Perhaps the editors at Forbes recognized the elephant in the room and realized that Dearlove’s claims paled in comparison to the explosive allegations made in the peer-reviewed study cited just a few paragraphs before. In less than 24 hours, the article was pulled from the website and even snapshots at the Wayback Machine became instantly inaccessible. The following morning a new version of the article appeared with the vastly different headline: “Controversial Coronavirus Lab Origin Claims Dismissed by Experts.”
Spiking the Narrative
The new piece version on the article rebukes the findings of the British-Norwegian team of scientists and even drags Sir Dearlove through the mud, bringing up his notorious role in drumming up support for the Iraq war. Unnamed “intelligence” experts were quoted as saying that Sørensen’s claims were but “rumor and conspiracy,” while other scientists disputed the evidence presented in the study.
At the heart of these objections is the suggestion that the virus may have had an artificial origin, but not that it originated in China. As the new article points out the “international scientific consensus” states that the coronavirus pandemic originated in Wuhan, but does not include the idea that it was “artificially engineered.”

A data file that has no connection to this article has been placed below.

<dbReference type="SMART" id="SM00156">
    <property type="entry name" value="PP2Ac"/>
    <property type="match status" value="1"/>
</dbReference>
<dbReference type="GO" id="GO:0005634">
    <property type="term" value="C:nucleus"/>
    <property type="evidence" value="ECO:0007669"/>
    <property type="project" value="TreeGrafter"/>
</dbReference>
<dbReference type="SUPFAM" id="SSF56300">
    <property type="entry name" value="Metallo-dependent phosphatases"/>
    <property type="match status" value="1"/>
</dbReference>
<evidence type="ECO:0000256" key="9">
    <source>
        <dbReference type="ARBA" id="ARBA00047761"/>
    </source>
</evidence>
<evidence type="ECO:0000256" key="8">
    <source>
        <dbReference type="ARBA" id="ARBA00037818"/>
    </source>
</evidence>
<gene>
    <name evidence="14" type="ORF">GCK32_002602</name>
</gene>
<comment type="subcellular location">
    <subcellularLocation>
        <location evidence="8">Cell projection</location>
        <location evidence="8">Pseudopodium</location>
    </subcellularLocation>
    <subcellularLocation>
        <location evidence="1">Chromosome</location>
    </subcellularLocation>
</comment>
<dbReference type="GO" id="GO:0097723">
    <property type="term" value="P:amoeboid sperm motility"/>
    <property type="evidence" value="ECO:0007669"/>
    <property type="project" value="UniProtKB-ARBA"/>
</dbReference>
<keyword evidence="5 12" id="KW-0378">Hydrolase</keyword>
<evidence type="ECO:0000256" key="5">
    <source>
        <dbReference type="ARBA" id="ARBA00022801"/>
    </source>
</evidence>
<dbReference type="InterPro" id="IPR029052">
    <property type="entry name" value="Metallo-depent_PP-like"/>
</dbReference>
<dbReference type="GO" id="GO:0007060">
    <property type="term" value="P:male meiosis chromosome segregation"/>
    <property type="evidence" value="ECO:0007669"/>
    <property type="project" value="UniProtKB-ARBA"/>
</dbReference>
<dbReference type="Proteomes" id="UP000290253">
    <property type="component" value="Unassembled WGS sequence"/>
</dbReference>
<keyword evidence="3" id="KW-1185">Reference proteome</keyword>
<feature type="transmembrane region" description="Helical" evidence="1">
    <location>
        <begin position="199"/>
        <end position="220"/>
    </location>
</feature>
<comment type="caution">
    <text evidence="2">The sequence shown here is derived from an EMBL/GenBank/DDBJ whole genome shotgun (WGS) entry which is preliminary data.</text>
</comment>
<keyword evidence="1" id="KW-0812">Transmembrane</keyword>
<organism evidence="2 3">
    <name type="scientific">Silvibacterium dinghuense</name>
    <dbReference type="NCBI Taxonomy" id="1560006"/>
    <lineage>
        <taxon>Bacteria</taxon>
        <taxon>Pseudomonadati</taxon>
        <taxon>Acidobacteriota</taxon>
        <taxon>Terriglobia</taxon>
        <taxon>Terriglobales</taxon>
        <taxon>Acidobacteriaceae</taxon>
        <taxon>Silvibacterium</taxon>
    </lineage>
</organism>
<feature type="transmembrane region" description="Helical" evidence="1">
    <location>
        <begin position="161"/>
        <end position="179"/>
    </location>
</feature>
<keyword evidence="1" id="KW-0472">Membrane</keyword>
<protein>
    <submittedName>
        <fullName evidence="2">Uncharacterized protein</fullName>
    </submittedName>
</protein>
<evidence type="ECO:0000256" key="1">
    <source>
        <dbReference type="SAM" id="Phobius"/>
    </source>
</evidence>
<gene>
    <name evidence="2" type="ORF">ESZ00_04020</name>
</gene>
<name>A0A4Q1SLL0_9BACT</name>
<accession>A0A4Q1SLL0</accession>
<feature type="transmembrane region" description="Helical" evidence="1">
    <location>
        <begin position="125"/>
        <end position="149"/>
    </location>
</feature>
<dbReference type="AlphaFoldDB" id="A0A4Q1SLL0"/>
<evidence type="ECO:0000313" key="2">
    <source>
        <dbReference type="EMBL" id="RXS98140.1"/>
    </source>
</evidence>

The clear political goal of the Atlanticist block is to blame China for the outbreak one way or another, but evidence of an artificially-created virus can prove extremely problematic for any such designs. As Sørensen rightly exposed, the U.S. has been working on “gain-of-function” experiments for some time, using certain RNA sequences to boost a virus’ replication abilities. It is these “spike proteins” which are the tell-tale signs of COVID-19’s unnatural origins and a potential smoking gun leading right to the doorstep of NIAID Director, Anthony Fauci, who personally lifted the ban on such experiments after an outraged scientific community forced policy-makers to put a halt to them.
Feature photo | Employees work in a research and development lab of Beijing Applied Biological Technologies, a firm that is developing COVID-19 molecular diagnostic test kits in Beijing, May 14, 2020. Mark Schiefelbein | AP
Raul Diego is a MintPress News Staff Writer, independent photojournalist, researcher, writer and documentary filmmaker.